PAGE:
Army Times' Facebook posts on Sergeant Major of the Army Dan Dailey's decision to take suggestions on his ink garnered more than 1,700 comments. And while we continue to compile your responses — send your ideas, sketches or photos to email@example.com — one veteran-owned and -operated apparel maker has gone a step further.
As announced in the above video, Article 15 Clothing has offered to provide Dailey with his new tattoo, regardless of the design he chooses. The company has even included a sweetener, announced in the Facebook post accompanying the video — should Dailey agree to the proposal, Article 15 chief operations officer Vince "Rocco" Vargas will get his own ink: Dailey's face.
Vargas, a former active-duty Ranger who's now a sergeant first class in the Army Reserve, is no stranger to service-themed body art. On the day of the video shoot, he got a tattoo in a place that likely wasn't even on Dailey's radar:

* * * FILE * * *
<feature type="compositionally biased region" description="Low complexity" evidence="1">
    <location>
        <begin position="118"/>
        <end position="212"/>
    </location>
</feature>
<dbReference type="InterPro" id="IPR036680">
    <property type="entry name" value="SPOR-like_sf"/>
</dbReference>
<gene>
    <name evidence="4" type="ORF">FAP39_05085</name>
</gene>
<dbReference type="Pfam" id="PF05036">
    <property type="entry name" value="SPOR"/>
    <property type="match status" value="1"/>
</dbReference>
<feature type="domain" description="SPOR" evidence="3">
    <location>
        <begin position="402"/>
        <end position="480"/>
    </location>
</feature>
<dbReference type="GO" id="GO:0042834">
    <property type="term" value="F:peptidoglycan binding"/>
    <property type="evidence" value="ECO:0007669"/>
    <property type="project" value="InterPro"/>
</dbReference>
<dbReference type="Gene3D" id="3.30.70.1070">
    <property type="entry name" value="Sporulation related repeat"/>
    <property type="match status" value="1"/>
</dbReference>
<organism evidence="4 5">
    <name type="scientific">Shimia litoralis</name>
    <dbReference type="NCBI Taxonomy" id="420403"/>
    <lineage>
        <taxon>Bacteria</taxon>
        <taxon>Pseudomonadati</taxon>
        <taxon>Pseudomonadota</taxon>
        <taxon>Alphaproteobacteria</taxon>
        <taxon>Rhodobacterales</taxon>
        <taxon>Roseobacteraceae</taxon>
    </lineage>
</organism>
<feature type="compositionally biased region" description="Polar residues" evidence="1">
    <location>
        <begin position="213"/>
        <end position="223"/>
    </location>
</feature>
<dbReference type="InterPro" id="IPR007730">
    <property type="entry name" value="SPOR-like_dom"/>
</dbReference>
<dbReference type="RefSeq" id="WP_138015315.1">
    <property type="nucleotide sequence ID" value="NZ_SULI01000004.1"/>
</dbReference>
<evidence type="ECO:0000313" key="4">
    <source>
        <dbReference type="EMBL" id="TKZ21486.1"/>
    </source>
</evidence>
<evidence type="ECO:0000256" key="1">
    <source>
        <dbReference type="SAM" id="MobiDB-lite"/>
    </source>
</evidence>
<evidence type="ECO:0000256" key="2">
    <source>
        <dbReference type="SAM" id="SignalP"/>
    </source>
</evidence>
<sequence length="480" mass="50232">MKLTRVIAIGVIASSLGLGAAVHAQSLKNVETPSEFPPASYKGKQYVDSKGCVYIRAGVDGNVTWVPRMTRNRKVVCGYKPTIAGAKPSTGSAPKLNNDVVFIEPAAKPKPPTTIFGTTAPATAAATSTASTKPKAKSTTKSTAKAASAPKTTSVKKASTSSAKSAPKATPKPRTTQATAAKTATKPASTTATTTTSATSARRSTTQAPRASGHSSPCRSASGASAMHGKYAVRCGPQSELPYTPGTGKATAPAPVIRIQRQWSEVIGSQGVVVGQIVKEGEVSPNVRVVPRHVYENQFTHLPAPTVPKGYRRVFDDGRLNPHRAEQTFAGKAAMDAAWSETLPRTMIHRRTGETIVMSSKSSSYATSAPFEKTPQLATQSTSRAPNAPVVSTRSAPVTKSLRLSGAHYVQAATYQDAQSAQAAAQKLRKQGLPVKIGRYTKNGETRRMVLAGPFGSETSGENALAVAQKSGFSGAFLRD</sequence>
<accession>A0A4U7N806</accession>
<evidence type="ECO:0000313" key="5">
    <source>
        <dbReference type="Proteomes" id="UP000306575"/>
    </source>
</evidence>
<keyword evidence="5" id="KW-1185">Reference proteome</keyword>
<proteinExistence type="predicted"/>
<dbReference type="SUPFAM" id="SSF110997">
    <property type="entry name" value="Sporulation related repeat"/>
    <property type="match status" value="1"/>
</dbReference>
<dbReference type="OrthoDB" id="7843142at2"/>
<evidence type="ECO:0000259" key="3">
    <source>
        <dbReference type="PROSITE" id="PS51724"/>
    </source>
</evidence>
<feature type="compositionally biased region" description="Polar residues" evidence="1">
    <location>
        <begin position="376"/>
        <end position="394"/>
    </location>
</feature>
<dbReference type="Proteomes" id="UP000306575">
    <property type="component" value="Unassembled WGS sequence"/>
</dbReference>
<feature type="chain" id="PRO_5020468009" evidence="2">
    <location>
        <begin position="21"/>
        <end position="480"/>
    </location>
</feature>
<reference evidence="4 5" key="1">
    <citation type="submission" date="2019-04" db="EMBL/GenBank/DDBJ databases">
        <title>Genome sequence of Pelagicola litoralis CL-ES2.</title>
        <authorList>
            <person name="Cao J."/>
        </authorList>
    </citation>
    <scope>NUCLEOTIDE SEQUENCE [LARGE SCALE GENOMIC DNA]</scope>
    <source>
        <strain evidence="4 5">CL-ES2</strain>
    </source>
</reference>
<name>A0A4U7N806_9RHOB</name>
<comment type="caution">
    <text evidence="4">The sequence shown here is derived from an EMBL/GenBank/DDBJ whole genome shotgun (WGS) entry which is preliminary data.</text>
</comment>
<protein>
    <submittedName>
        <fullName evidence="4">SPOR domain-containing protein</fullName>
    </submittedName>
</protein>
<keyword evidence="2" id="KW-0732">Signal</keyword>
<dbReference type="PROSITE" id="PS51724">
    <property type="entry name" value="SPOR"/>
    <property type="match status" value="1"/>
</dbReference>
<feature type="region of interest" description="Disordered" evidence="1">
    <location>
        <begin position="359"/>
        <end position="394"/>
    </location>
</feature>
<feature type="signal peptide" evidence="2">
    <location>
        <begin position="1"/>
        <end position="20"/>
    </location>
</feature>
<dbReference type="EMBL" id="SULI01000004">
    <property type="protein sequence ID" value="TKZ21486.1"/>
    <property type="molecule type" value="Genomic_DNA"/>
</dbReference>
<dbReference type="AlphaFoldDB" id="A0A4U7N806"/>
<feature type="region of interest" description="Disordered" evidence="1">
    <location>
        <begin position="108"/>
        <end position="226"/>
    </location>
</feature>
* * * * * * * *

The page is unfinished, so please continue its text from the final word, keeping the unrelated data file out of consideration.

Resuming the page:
The apparel company's offer, which includes free travel to a Texas tattoo parlor near Fort Bliss, may run afoul of a handful of Defense Department regulations, including those that prohibit service members from receiving gifts of any substantial monetary value, especially if given because of the member's rank or job. One legal passage cited in a 2014 DoD ethics guide would bar any gift that "would not have been solicited, offered, or given had the employee not held the status, authority or duties associated with his Federal position."
Along with negotiating inking rights for top Army leaders, the company is co-producing its first feature film: Shooting for "Range 15," also backed by clothing-maker Ranger Up, will take place this fall, thanks in part to a crowd-funding campaign that more than doubled its initial $325,000 goal.
The movie, which will feature three Medal of Honor recipients, will debut next year. It'll also star Vargas, Article 15 boss Mat Best (who served as a Ranger with Vargas), and Taylor (a former Air Force staff sergeant), all familiar faces in Article 15 viral videos that have earned millions of views.
Those videos are available at Best's YouTube channel, but like the suggestions for SMA's ink, they are not all safe for work.
Kevin Lilley is the features editor of Military Times.